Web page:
Corey Davis, Keelan Cole, NY Jets, Contract, Stats, PFF
Corey Davis, Keelan Cole, New York Jets, Getty Images

Where did each New York Jets unit rank leaguewide in 2021?

Coming up with definitive rankings for NFL players is an impossible task. There is no single statistic nor agglomeration of statistics that can be considered an inarguable end-all-be-all for ranking players.

With that being said, Pro Football Focus‘ grading system is probably our closest shot at being able to pull off such an endeavor. While PFF’s grades are subjective and thus imperfect, they do provide us with a one-number score for all players that allows us to compare them against one another on the same scale.

On that note: Where did the New York Jets rank across the NFL at every position in 2021?

I took the overall offensive or defensive PFF grade for every NFL player who appeared in the 2021 regular season and weighted their grade according to the number of offensive or defensive snaps they played. Then, I calculated each team’s cumulative PFF grade among all of their players at each position in order to rank all 32 units around the league at every position.

Let’s take a look at how the Jets fared, ranking their 10 position groups from worst to best based on how each position’s overall PFF grade compared to the league average.

10. Quarterback

  • NFL average QB unit grade: 72.6
  • Jets QB unit grade: 58.3 (29th of 32)
  • Jets margin vs. NFL average: -14.3

Zach Wilson showed great progress near the end of his rookie season, but his overall body of work in 2021 was still poor when you take the rookie curve out of the equation.

However, Wilson was not the worst quarterback in the league by PFF’s standards. Wilson earned an overall grade of 59.3 at PFF, ranking 34th out of 39 qualified passers. That placed him ahead of Tyrod Taylor, Davis Mills, Ben Roethlisberger, Sam Darnold, and Mike Glennon.

Mike White did not play enough reps to qualify for the aforementioned group but his 53.6 grade would have been second-worst ahead of only Glennon. Joe Flacco’s 62.1 grade would have ranked 31st.

9. Linebacker

  • NFL average LB unit grade: 55.2
  • Jets LB unit grade: 41.7 (30th of 32)
  • Jets margin vs. NFL average: -13.5

PFF did not like C.J. Mosley’s performance this season at all, ranking him 52nd out of 60 qualified linebackers with a 40.9 grade. I think that’s much too harsh in my personal opinion – I felt like he was solid – but it’s certainly worth noting that Mosley earned such a poor grade.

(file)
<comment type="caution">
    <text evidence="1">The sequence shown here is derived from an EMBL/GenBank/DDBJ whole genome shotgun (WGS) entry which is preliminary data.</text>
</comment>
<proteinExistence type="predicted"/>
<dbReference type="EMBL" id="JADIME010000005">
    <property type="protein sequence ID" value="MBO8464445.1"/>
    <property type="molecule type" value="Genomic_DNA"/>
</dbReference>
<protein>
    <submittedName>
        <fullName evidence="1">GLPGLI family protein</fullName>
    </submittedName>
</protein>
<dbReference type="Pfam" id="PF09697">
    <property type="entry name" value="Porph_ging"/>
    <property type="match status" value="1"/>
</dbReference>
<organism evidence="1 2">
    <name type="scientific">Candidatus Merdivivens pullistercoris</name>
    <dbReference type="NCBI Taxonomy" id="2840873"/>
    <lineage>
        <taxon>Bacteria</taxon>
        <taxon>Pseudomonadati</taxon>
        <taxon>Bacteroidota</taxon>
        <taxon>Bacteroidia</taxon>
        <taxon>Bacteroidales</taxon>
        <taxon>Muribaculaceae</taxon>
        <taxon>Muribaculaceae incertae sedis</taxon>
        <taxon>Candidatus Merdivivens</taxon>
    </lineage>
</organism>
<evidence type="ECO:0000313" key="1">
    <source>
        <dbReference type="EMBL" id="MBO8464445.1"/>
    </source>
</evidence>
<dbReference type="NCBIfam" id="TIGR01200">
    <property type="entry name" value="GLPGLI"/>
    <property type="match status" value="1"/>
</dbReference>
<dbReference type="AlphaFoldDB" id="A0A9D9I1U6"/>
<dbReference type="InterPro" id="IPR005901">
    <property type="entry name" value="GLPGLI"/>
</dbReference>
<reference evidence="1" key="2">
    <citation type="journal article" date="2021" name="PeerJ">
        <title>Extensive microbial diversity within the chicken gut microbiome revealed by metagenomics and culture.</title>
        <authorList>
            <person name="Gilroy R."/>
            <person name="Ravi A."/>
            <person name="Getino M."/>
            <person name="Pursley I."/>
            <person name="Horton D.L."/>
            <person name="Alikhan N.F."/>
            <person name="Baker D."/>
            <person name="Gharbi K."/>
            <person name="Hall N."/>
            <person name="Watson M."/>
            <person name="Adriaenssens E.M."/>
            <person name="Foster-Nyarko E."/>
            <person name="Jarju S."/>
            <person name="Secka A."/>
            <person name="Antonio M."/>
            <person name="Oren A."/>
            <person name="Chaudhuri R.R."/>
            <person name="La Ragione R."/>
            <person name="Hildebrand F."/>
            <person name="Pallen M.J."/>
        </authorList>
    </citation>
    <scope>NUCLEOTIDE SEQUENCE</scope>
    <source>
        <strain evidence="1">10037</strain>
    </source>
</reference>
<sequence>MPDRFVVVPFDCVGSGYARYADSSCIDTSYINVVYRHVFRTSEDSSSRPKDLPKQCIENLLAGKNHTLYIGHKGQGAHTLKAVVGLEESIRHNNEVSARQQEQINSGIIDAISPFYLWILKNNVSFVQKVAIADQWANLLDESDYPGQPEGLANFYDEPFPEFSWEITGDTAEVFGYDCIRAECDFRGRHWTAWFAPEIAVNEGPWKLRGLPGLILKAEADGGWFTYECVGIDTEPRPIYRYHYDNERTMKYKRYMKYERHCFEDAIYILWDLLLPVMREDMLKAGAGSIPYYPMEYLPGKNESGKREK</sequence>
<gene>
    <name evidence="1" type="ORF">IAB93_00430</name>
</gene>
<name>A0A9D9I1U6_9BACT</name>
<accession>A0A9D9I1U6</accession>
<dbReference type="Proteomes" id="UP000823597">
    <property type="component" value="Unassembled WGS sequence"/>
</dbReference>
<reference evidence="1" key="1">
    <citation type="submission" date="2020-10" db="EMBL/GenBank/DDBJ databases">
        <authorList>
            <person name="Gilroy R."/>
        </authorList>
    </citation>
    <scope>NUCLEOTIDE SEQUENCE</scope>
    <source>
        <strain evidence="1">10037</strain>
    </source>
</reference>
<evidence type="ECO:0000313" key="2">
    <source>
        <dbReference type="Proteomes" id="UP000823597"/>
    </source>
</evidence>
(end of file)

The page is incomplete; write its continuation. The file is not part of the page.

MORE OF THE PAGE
Quincy Williams did not fare much better, placing 43rd with a 44.6 overall grade.

Somehow, the Jets’ backups managed to perform even worse than Mosley and Williams. Del’Shawn Phillips, Blake Cashman, Jarrad Davis, and Hamsah Nasirildeen all earned worse grades than Mosley and Williams.

Jamien Sherwood was actually the Jets’ highest-graded linebacker with an above-average grade of 59.7.

8. Cornerback

  • NFL average CB unit grade: 63.6
  • Jets CB unit grade: 55.5 (31st of 32)
  • Jets margin vs. NFL average: -8.1

Bryce Hall led the cornerback group with a grade of 63.3 that was right around average. His 64.5 coverage grade was above-average for the position but Hall faltered in the run game, damaging his overall grade a tad.

Javelin Guidry (55.9), Isaiah Dunn (54.8), Michael Carter II (53.7), and Brandin Echols (45.0) followed Hall with substantially below-average grades.

7. Tight end

  • NFL average TE unit grade: 64.4
  • Jets TE unit grade: 57.6 (30th of 32)
  • Jets margin vs. NFL average: -6.8

Five tight ends played for the Jets this year (Tyler Kroft, Ryan Griffin, Trevon Wesco, Kenny Yeboah, Daniel Brown) and none of them reached the league-average tight end grade of 64.4.

6. Interior defensive line

  • NFL average IDL unit grade: 60.3
  • Jets IDL unit grade: 55.0 (25th of 32)
  • Jets margin vs. NFL average: -5.3

Quinnen Williams led the Jets with a slightly above-average grade of 64.4, although his raw production was much more impressive than that.

Foley Fatukasi was barely above-average at 61.5. This unit was dragged down by the rough seasons of Nathan Shepherd (50.8) and Sheldon Rankins (46.1), who particularly struggled against the run.

5. Safety

  • NFL average S unit grade: 65.6
  • Jets S unit grade: 60.4 (27th of 32)
  • Jets margin vs. NFL average: -5.2

I think PFF oversold this unit quite a bit, but even so, it was still a bottom-six group.

Jason Pinnock led the way with a 70.4 grade, which put him at the 69th percentile among qualified safeties this season. I thought Pinnock held up respectably well after getting thrown into the fray at safety late in the year, but on a few plays where he could be seen forcing an incompletion on TV, he was actually beat in coverage but benefited from a bad/late throw. You can see a couple of those plays near the end of this Blewett’s Blitz film review.

Ashtyn Davis (60.7), Elijah Riley (58.1), Marcus Maye (55.9), and Sharrod Neasman (53.8) were all below-average. It could be argued Davis was worse than that – his grade ballooned thanks to a few forced fumbles and interceptions despite overall inconsistency.

4. Running back

  • NFL average RB unit grade: 69.4
  • Jets RB unit grade: 65.1 (25th of 32)
  • Jets margin vs. NFL average: -4.3

Michael Carter had a good year. His 71.0 overall grade ranked 22nd out of the 50 running backs with at least 100 carries. That grade was dragged down by Carter’s passing-game woes with drops and pass protection, but as a pure rusher, he was even better. His rushing grade of 77.3 ranked 18th.